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What are Epiphytic Plants?

Mary McMahon
Mary McMahon
Mary McMahon
Mary McMahon

Epiphytic plants are plants which rely on other plants for support, growing on trunks and branches rather than rooting themselves to the ground, or the seafloor, in the case of aquatic epiphytes. It is estimated that there are around 30,000 epiphytic plant species around the world, with around half of those species dwelling in the rainforest. The proliferation of such plants illustrates how very effective their lifestyle can be.

These plants are not parasitic: they do not derive any nutrients from their hosts. Instead, they gather nutrients from the air or water around them, relying on their host to provide physical support in the form of a place to call home. Epiphytic plants come in a wide array of shapes, sizes, and colors, all of which produce copious seeds to ensure that the plants continue to survive. Unlike plants on the ground, epiphytes cannot count on a high germination rate, as their seeds have to land in just the right spot.


In the rainforest, epiphytic plants collect in the forest canopy. Because they can grow up in the air, they can position themselves in a sunny location, putting them at an advantage over plants on the ground, which are heavily shaded. Living in the canopy also gives epiphytic plants access to an array of animals and insects rarely seen near the ground, and to more water. Many animals use epiphytes in the rainforest as habitats, living in the hollows created by their leaves.

Orchids are a very well known group of epiphytes, as are bromeliads. These tropical plants are physically quite striking, and they are popular houseplants as well. Epiphytes can also be found in the ocean, attaching themselves to various seaweeds, and in temperate forests. These plants are considered by some researchers to be a great example of convergent evolution, as numerous plant species adapted epiphytic characteristics, suggesting that the epiphytic lifestyle is a logical progression in plant evolution.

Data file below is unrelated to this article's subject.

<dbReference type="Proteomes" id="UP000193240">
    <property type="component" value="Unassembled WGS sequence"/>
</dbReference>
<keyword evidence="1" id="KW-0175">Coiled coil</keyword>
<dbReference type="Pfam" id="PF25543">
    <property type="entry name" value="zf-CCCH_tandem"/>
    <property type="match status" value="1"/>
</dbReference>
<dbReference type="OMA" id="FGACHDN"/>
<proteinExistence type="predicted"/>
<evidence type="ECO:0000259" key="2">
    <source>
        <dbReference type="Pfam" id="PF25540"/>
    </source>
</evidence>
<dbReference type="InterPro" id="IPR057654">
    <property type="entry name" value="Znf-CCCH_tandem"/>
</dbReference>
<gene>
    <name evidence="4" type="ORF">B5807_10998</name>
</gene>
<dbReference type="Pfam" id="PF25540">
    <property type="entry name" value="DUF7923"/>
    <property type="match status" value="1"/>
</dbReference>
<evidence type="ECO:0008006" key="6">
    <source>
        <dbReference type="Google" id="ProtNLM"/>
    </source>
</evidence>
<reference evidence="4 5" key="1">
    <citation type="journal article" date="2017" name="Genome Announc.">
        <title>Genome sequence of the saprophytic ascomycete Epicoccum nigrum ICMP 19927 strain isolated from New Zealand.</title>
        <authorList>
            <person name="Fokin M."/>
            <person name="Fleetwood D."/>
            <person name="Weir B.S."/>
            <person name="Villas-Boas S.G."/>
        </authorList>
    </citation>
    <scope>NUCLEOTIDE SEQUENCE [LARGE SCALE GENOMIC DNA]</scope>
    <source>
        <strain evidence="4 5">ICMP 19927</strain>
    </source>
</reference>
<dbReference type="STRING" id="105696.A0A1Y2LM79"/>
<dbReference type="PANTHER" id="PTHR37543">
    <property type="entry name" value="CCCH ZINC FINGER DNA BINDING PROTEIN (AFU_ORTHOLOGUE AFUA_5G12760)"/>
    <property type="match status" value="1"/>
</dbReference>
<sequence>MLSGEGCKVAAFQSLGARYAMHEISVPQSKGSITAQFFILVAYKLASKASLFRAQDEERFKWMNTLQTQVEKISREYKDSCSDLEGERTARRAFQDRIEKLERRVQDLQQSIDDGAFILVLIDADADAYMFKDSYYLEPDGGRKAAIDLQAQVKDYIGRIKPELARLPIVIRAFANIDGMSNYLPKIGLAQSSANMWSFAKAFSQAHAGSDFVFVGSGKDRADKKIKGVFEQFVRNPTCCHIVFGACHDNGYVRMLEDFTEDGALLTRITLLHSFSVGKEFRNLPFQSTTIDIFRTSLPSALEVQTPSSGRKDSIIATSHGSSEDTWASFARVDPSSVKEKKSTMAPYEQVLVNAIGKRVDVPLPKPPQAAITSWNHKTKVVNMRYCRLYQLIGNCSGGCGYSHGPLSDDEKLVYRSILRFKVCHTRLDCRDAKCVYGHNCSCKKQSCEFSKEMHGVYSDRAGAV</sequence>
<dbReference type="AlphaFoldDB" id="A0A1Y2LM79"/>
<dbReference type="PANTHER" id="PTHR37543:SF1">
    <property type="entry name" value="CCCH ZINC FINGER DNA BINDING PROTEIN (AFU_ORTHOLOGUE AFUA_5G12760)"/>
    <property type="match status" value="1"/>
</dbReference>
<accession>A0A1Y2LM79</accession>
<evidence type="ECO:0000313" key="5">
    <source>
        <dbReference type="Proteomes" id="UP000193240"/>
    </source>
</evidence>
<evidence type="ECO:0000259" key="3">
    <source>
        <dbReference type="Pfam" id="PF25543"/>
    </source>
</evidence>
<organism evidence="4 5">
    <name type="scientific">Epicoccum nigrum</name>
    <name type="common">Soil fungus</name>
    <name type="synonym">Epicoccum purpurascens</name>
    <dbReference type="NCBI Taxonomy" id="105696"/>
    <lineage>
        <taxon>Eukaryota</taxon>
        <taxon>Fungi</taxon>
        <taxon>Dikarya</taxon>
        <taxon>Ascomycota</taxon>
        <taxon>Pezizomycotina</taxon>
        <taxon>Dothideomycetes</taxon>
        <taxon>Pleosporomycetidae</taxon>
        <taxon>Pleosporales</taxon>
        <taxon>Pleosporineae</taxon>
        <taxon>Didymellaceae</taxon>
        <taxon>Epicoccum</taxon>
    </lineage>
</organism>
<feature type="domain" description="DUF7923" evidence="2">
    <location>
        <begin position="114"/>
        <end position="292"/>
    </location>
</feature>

Although epiphytic plants are not parasitic, they can still harm their hosts. Some strip protective bark away as they put down roots, for example, and many shade the leaves of their hosts, preventing them from photosynthesizing. Epiphytic plants can also attract insects which may damage a tree, and they can increase wind resistance, which can be dangerous for trees in windy areas. Naturally, epiphytes do not want to kill their hosts, however, so many have evolved to live as symbiotically as possible in a mutually beneficial relationship. For example, epiphytes can store water and nutrients which can be used by their hosts.

Frequently Asked Questions

What exactly are epiphytic plants?

Epiphytic plants are a fascinating group of plants that grow on other plants for physical support. They are not parasitic; instead, they obtain moisture and nutrients from the air, rain, and debris accumulating around them. Orchids, ferns, and bromeliads are well-known examples, often found in tropical and subtropical forests.

How do epiphytic plants differ from parasitic plants?